Suspiria – Longer and Less Substantial!

Suspiria – Sara (Mia Goth) and Susie (Dakota Johnson) – Photo courtesy of

Luca Guadagnino’s Suspiria is an hour longer than the original – and half as substantive.

There are certain things that are batsh*t crazy – covering Frank Zappa and The Mothers of Invention; diving into a frozen river, and remaking/reimaging Dario Argento’s classic giallo, Suspiria (even with Argento’s blessing).

The original synopsis of the film reads, ‘Young American dancer Susie Bannion (Dakota Johnson) arrives in 1970s Berlin to audition for the world-renowned Helena Markos Dance Company, stunning the troupe’s famed choreographer, Madame Blanc (Tilda Swinton), with her raw talent.

Suspiria – Susie Bannion (Dakota Johnson) – Photo courtesy of Amazon Studios.

When she vaults to the role of lead dancer, Olga, the previous lead, breaks down and accuses the company’s female directors of being witches. As rehearsals intensify for the final performance of the company’s signature piece, Susie and Madame Blanc grow strangely close, suggesting that Susie’s purpose in the company goes beyond merely dancing.

Meanwhile, an inquisitive psychotherapist trying to uncover the company’s dark secrets enlists the help of another dancer, who probes the depths of the studio’s hidden underground chambers, where horrific discoveries await.’

While being pretty straightforward, the synopsis merely hints at Suspiria’s horrors (not to mention its boring bits).

Suspiria – Madame Blanc (Tilda Swinton) – Photo courtesy of Amazon Studios.

It takes more than half-an-hour before we begin to see the supernatural aspects of Suspiria – when Susie dances and it has a rather stunning side effect (a body horror sequence that would warm David Cronenberg’s heart).

Up until then, we’ve been meeting the characters and learning their situations – beginning with Patricia Hingle (Chloë Grace Moretz).

The film opens with Patricia running from something and seeking refuge with her psychotherapist, Dr. Josef Klemperer (Lutz Ebersdorf – a Swinton pseudonym) – where she babbles on and on about them being out to get her. They’ve taken her hair, urine and eyes…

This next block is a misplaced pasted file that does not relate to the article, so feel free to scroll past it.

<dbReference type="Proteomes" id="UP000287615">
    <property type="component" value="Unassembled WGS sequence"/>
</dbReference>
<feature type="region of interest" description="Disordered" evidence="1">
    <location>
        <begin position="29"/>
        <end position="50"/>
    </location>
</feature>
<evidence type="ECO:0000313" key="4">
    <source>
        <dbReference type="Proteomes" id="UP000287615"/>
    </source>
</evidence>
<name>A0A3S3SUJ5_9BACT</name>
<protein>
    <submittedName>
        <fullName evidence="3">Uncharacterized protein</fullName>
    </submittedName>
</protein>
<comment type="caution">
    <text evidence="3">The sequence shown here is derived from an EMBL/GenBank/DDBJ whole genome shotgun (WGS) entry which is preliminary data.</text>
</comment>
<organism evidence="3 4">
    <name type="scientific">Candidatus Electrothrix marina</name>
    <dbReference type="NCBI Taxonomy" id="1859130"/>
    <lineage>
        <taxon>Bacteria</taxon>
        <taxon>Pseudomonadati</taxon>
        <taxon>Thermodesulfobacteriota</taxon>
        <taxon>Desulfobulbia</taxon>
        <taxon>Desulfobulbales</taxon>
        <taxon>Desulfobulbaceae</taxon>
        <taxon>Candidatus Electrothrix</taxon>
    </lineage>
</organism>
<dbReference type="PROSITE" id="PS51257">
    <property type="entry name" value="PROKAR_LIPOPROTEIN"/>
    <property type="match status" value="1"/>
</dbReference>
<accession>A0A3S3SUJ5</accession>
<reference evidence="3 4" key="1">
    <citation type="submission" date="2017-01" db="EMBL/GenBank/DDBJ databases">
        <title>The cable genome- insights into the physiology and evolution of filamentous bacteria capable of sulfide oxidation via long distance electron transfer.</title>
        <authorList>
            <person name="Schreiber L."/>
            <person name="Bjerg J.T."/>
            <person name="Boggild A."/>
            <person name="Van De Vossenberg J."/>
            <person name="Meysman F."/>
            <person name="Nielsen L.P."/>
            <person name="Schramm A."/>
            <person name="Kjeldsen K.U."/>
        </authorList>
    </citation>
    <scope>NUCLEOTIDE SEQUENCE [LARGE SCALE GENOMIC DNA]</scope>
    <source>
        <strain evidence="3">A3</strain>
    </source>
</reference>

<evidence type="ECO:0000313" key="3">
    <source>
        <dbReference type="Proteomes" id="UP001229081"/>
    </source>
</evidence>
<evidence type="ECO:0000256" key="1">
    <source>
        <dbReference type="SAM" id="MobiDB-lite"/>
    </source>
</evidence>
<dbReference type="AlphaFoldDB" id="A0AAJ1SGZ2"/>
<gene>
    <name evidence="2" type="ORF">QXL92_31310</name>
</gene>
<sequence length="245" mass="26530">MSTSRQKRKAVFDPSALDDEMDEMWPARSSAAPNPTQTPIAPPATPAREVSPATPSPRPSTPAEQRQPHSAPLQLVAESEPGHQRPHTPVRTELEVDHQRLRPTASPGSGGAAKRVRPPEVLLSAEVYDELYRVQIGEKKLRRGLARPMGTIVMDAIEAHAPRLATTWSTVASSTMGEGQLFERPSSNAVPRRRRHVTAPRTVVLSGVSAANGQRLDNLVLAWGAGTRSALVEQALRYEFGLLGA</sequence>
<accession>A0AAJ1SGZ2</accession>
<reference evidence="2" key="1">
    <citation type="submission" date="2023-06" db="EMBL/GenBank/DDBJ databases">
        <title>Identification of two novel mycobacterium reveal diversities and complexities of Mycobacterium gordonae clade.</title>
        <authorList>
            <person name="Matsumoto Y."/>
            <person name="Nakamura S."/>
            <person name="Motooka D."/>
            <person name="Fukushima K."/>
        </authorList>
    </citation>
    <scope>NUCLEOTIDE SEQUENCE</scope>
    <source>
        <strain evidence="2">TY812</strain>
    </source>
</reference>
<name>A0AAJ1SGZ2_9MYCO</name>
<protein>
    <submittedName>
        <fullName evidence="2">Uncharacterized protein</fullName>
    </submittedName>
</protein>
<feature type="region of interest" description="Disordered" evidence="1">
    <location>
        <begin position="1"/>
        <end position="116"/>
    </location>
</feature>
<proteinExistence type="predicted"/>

Suspiria – Susie (Dakota Johnson) – Photo by Sandro Kopp/Courtesy of Amazon Studios.

Klemperer is, of course, of the opinion that she’s delusion.

Things work out that as Patricia is vanishing/vanished, Young America Susie arrives – her audition impressing the great Madame Blanc, who has stepped in to see her audition.

Before long, Susie is dancing lead in a difficult piece and the supernatural grabs hold of the film with that supernatural body horror sequence I mentioned above.

In between the three or four major horror sequences, though, there are long stretches that are meant to be ambiguous – are they dreams/nightmares or real events?

These ambiguous segments are interspersed with segments that are meant to be real – but after an hour-and-a-half, it’s awfully hard to tell which is which.

Written by David Kajganich (The Terror) and directed by Guadagnino, Suspiria mixes an opening dash of psychological drama and very slowly goes full bore wakka-wakka-cuckoo-garbonzo-beans nuts.

The climactic orgy sequence is easily the least sexy orgy I’ve ever seen (the one on Westworld in season one was much better that way).

Guadagnino may have been using Suspiria to strike a blow for women’s power – the alleged victim, the new girl and the teachers at the school are all powerful in their own ways.

A brief Sequence with two police Dr. Klemperer asked to investigate the missing Patricia further builds us awareness of their power.

Suspiria – Olga (Elena Fokina) – Photo courtesy of Amazon Studios.

Outside of the few of the body horror sequences, though, Guadagnino’s Suspiria is just too long to really work – not when it’s long action-free stretches don’t really add to a deeper understanding of our characters.

Put this one on the rental or pay cable queue.

Final Grade: C